John 9

The Healing of the Blind Man

Commentaries by Martin Ott

Works of art by Master of Santa María de Taüll, Thomas Mpira and Unknown French artist

Cite Share

Thomas Mpira

Jesus the Sing’anga, 21st century, Wood, c. 67 x 40 x 36 cm, KuNgobi Art Craft Center/Mua Malawi; © Thomas Mirpa; Courtesy of Missionsarztliches lnstitut, Wurzburg

Jesus the Sing’anga

Commentary by Martin Ott

Cite Share

Thomas Mpria is a master carver at the KuNgoni Art Craft Centre in Mua, Malawi. KuNgoni is one of the most outstanding art centres in Africa. In works that have Christian subject matter, its artists consistently seek and find successful syntheses between Christian faith and African culture, advancing an African theology in images.

In this carving by Mpira we discover Jesus dressed in the garments of a Sing’anga—a traditional healer in Malawi. He welcomes three people who approach him and ask for healing. These three Malawians are representative of the large numbers of people suffering with different afflictions in Africa. On Jesus’s right is a patient disabled by polio, and on his left a mentally ill person. In the centre is a blind man.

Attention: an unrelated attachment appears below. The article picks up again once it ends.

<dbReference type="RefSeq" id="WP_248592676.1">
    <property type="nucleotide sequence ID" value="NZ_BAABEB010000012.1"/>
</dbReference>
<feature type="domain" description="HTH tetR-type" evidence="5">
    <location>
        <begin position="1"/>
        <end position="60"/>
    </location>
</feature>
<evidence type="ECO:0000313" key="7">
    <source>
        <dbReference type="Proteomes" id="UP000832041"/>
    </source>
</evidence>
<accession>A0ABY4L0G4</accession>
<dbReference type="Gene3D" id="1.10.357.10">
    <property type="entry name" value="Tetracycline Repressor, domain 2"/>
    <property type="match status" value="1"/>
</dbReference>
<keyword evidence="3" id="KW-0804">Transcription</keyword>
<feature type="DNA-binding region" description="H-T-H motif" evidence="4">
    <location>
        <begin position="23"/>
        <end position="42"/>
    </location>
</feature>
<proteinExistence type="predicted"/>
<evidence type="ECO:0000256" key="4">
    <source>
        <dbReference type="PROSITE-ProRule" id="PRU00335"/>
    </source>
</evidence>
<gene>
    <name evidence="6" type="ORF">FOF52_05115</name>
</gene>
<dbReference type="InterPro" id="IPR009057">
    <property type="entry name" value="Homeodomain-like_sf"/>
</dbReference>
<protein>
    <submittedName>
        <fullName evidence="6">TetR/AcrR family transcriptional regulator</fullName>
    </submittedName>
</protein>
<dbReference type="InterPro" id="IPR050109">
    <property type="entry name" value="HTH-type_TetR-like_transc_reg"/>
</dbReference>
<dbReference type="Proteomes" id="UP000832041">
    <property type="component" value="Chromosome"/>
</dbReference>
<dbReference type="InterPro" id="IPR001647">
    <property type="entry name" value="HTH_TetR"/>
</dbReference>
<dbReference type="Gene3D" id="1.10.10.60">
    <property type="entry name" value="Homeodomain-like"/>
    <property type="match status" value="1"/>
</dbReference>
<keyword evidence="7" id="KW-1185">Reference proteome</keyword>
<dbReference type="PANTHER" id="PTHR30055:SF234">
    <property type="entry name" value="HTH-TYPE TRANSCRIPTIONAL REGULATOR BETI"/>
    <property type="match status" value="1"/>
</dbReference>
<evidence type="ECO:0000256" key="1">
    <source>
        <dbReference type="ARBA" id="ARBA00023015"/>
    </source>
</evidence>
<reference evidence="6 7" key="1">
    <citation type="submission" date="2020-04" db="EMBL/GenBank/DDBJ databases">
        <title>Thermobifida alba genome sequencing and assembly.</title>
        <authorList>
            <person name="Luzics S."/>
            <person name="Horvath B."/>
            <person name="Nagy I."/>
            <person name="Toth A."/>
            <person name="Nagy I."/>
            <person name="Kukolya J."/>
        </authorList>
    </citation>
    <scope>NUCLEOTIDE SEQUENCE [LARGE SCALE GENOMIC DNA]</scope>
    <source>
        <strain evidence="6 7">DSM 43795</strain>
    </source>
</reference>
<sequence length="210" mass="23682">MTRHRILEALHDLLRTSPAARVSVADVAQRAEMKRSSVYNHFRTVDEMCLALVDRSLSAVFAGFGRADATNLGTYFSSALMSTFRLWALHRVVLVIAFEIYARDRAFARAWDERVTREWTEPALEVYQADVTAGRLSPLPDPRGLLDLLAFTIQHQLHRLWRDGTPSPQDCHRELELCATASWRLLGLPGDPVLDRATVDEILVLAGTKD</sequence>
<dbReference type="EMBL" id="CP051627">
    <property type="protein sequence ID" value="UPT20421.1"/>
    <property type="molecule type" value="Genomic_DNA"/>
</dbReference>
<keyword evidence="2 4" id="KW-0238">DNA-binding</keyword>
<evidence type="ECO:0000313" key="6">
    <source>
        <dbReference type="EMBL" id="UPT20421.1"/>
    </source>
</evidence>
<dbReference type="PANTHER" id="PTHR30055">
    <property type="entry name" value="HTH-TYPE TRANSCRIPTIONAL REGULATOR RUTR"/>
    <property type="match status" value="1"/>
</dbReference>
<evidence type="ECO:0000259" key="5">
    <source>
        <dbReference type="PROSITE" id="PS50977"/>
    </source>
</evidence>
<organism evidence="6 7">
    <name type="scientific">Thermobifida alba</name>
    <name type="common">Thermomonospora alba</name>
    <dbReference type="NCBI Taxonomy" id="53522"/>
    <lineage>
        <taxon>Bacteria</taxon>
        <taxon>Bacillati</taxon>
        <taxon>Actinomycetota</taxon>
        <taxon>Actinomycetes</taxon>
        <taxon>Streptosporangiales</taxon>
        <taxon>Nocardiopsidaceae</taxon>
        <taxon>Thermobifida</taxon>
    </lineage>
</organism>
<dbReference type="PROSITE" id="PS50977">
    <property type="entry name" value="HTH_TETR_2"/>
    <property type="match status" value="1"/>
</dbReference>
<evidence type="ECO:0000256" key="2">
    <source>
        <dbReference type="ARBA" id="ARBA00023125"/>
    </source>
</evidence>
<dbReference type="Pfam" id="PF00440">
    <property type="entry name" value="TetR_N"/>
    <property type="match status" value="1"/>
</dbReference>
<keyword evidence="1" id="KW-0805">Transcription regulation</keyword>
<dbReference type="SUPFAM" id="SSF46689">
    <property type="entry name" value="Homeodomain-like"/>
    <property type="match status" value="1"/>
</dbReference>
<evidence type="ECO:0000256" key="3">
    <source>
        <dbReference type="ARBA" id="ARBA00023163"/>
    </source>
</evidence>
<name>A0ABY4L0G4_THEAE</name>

The New Testament describes three miraculous healings of a blind man: at Jericho (Luke 18:35; Mark 10:46; Matthew 20:34), at Bethsaida (Matthew 9:29; Mark 8:22), and at Siloam (John 9). Mpira’s sculpture is an especially appropriate accompaniment to reflection on the third of these—the healing of the blind man at Siloam—for the idea of holistic healing that is especially prominenet in John’s theology has affinities with an African worldview.

In traditional Malawian villages the Sing'anga is considered to possess the power to heal. He knows the properties and uses of herbs and his empathy enables him to discover the hidden sources of disease. His knowledge of medicine and gift of ‘insight’ makes him a connector to the invisible world of the ancestors and of God.

Portraying Christ in the role of both biblical healer and traditional African healer expresses how deeply the longing for healing and redemption is rooted in the cultural setup of the people of Africa. One of the most central concerns for African theology today is how the Christian churches relate to the deep-rooted desire of Africans for healing and purification (De Rosy 1992). If illness is a sign of the religious alienation of human beings from themselves, from their fellow humans, and ultimately from God, then healing and salvation must be viewed as inseparable.

It is only Christ, the traditional and cosmic healer, who can restore health and peace. For this reason, African theologians like Kofi Appiah-Kubi, Cece Kolie, and Bénézet Bujo call Christ ‘the African Healer’.



Appiah-Kubi, Kofi. 1981. Man Cures, God Heals: Religion and Medical Practice among the Akans of Ghana (Totowa: Allanheld, Osmun)